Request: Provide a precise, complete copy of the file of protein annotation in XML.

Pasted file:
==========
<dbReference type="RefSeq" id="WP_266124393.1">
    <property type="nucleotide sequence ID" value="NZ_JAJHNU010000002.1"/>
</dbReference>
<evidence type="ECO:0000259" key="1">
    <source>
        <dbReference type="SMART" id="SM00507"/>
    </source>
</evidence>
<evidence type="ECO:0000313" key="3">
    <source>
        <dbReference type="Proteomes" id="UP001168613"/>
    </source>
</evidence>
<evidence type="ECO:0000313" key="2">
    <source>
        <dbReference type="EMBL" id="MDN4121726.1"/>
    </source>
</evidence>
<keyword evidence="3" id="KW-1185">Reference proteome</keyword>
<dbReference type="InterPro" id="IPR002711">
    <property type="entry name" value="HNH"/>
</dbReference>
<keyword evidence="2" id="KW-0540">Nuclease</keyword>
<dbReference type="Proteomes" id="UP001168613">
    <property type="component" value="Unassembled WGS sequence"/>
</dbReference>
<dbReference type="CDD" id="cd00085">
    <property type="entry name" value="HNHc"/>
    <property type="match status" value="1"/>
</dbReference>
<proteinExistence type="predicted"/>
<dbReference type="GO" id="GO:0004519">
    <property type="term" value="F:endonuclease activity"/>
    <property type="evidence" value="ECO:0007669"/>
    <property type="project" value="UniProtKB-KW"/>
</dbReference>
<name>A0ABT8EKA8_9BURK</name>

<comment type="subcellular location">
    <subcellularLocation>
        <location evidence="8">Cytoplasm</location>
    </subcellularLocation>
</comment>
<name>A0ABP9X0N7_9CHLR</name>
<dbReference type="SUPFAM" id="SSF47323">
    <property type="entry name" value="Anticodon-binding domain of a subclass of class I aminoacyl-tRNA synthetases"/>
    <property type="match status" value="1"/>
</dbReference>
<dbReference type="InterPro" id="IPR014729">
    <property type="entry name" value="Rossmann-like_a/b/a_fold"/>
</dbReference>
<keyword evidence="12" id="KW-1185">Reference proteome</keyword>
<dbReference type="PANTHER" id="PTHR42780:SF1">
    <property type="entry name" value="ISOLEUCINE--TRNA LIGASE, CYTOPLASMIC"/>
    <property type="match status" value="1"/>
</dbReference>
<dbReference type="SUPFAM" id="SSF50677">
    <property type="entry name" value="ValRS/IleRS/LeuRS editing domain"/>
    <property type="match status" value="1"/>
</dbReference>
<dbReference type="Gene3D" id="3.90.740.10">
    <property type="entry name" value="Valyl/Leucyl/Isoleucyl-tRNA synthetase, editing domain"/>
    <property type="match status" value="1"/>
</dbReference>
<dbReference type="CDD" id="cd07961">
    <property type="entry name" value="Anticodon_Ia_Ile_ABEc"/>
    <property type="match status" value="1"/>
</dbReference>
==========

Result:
<dbReference type="RefSeq" id="WP_266124393.1">
    <property type="nucleotide sequence ID" value="NZ_JAJHNU010000002.1"/>
</dbReference>
<evidence type="ECO:0000259" key="1">
    <source>
        <dbReference type="SMART" id="SM00507"/>
    </source>
</evidence>
<evidence type="ECO:0000313" key="3">
    <source>
        <dbReference type="Proteomes" id="UP001168613"/>
    </source>
</evidence>
<evidence type="ECO:0000313" key="2">
    <source>
        <dbReference type="EMBL" id="MDN4121726.1"/>
    </source>
</evidence>
<keyword evidence="3" id="KW-1185">Reference proteome</keyword>
<dbReference type="InterPro" id="IPR002711">
    <property type="entry name" value="HNH"/>
</dbReference>
<keyword evidence="2" id="KW-0540">Nuclease</keyword>
<dbReference type="Proteomes" id="UP001168613">
    <property type="component" value="Unassembled WGS sequence"/>
</dbReference>
<dbReference type="CDD" id="cd00085">
    <property type="entry name" value="HNHc"/>
    <property type="match status" value="1"/>
</dbReference>
<proteinExistence type="predicted"/>
<dbReference type="GO" id="GO:0004519">
    <property type="term" value="F:endonuclease activity"/>
    <property type="evidence" value="ECO:0007669"/>
    <property type="project" value="UniProtKB-KW"/>
</dbReference>
<name>A0ABT8EKA8_9BURK</name>

<comment type="subcellular location">
    <subcellularLocation>
        <location evidence="8">Cytoplasm</location>
    </subcellularLocation>
</comment>
<name>A0ABP9X0N7_9CHLR</name>
<dbReference type="SUPFAM" id="SSF47323">
    <property type="entry name" value="Anticodon-binding domain of a subclass of class I aminoacyl-tRNA synthetases"/>
    <property type="match status" value="1"/>
</dbReference>
<dbReference type="InterPro" id="IPR014729">
    <property type="entry name" value="Rossmann-like_a/b/a_fold"/>
</dbReference>
<keyword evidence="12" id="KW-1185">Reference proteome</keyword>
<dbReference type="PANTHER" id="PTHR42780:SF1">
    <property type="entry name" value="ISOLEUCINE--TRNA LIGASE, CYTOPLASMIC"/>
    <property type="match status" value="1"/>
</dbReference>
<dbReference type="SUPFAM" id="SSF50677">
    <property type="entry name" value="ValRS/IleRS/LeuRS editing domain"/>
    <property type="match status" value="1"/>
</dbReference>
<dbReference type="Gene3D" id="3.90.740.10">
    <property type="entry name" value="Valyl/Leucyl/Isoleucyl-tRNA synthetase, editing domain"/>
    <property type="match status" value="1"/>
</dbReference>
<dbReference type="CDD" id="cd07961">
    <property type="entry name" value="Anticodon_Ia_Ile_ABEc"/>
    <property type="match status" value="1"/>
</dbReference>